Friday, 22 April 2016

New Review! Kith and Kill by Thea Hartley, 2.5 Cranky Stars


This is a somewhat difficult review to write. There are very few people who experience joy when being critical of an author’s work and I am not one of them.

While I did not connect with this story, it’s clear other people have. Also, I hope that comments are taken as constructive criticism.

Kith and Kill is the first book in the Resa James series. Resa, the main female lead, is a psychologist and works at a university. She is seconded to help police when the sister and brother-in-law of one of her students are murdered.

As events unfold, the deaths form part of a larger pattern of murders. The police draw on Resa’s expertise and as the layers are revealed, it places Resa and people she cares about in danger.

Resa’s home life is complicated. She is the main caregiver of her teenaged daughter, Laura, who is a fantastic secondary character. Resa’s mother redefines the word ‘difficult’ and is a great minor antagonist in the larger narrative.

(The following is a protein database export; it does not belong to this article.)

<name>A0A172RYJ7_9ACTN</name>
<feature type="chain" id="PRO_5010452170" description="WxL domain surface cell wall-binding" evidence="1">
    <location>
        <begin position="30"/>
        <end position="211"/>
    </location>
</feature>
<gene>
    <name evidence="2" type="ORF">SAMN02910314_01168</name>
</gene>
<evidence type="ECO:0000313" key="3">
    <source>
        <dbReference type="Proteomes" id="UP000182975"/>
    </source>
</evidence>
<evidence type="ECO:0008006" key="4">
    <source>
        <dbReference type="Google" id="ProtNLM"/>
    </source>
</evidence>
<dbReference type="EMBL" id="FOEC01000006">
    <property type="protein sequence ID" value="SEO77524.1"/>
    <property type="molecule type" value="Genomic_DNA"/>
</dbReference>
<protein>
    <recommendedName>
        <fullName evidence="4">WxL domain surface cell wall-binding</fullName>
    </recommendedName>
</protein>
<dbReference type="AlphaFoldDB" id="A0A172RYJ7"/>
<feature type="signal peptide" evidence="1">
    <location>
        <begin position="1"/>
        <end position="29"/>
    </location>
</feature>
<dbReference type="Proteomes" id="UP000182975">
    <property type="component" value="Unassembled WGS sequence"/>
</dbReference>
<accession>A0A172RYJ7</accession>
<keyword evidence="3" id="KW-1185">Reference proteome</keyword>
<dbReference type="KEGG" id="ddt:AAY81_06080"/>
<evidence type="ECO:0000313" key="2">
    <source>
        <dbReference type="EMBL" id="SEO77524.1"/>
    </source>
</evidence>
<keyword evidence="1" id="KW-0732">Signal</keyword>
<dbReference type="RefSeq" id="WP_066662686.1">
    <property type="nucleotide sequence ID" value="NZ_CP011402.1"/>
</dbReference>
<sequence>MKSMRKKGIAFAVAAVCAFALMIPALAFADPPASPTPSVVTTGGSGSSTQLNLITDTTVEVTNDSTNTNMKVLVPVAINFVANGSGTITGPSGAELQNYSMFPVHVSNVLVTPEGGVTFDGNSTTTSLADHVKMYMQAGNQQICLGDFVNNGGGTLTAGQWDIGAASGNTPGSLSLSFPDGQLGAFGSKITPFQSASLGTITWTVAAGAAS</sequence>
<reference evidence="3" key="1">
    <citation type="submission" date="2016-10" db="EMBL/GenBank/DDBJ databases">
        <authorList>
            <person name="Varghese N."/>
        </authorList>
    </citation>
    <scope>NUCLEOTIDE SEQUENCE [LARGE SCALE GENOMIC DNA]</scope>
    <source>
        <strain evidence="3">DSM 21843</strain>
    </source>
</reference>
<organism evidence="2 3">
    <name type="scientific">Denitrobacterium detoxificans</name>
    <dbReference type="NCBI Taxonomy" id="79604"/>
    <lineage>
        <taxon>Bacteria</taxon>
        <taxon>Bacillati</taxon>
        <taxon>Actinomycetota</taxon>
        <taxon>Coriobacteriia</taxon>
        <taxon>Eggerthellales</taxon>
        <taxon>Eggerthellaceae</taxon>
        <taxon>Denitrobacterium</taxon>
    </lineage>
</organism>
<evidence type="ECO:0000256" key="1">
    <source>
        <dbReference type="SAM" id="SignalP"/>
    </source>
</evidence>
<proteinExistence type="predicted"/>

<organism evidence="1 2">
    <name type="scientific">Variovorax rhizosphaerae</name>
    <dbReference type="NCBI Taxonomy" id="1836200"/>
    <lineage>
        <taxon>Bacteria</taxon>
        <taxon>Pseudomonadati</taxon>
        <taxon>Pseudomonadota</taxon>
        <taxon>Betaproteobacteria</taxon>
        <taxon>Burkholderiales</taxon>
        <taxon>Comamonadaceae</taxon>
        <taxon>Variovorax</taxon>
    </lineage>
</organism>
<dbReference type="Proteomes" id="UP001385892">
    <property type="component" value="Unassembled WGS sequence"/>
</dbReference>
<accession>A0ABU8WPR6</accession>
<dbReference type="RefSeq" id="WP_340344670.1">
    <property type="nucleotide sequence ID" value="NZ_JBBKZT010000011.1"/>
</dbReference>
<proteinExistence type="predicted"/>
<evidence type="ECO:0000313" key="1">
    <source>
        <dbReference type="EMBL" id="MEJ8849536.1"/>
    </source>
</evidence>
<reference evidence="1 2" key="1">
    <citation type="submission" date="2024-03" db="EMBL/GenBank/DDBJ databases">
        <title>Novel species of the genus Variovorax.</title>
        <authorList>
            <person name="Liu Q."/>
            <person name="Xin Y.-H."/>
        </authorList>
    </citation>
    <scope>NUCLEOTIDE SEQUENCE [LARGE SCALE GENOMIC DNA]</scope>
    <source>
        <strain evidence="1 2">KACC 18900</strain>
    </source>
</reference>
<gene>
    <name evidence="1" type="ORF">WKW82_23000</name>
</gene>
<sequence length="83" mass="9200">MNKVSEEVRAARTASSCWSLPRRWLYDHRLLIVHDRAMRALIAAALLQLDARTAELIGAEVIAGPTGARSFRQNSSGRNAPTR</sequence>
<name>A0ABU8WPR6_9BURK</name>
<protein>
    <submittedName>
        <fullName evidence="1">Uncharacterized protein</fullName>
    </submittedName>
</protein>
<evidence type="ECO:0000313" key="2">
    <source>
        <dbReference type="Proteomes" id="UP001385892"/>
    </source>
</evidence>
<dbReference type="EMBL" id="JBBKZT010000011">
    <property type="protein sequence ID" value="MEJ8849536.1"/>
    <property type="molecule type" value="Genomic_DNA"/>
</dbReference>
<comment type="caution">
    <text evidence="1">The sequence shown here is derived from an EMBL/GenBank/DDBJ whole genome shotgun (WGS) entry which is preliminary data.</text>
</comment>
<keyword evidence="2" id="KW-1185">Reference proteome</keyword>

The main issues I have with this story are technical. There was a lot of head hopping in this story. We moved from one character to the next, sometimes in the same chapter or paragraph, and without warning.

The dialogue was stilted, which meant the characters came across as wooden. I also found some of the speech tags distracting e.g. Said Resa, said Laura, said Anna. I think the story would have benefited from some variety or eradicating some tags that weren’t necessary. It would have made the work a cleaner read.

In saying this, I believe there is a lot of promise in the Resa James’ series. I liked Resa. As a main character she is smart and someone to cheer for. Her daughter, Laura, is extremely likable and the two have a good relationship, which makes a change from the standard mother/teenaged-daughter conflict trope.

The premise of the story is intriguing and so are the revelations to the wider mysteries contained therein.

I look forward to more works in the Resa James’s series in the future.


With thanks to THE Book Club for the opportunity to read and review.

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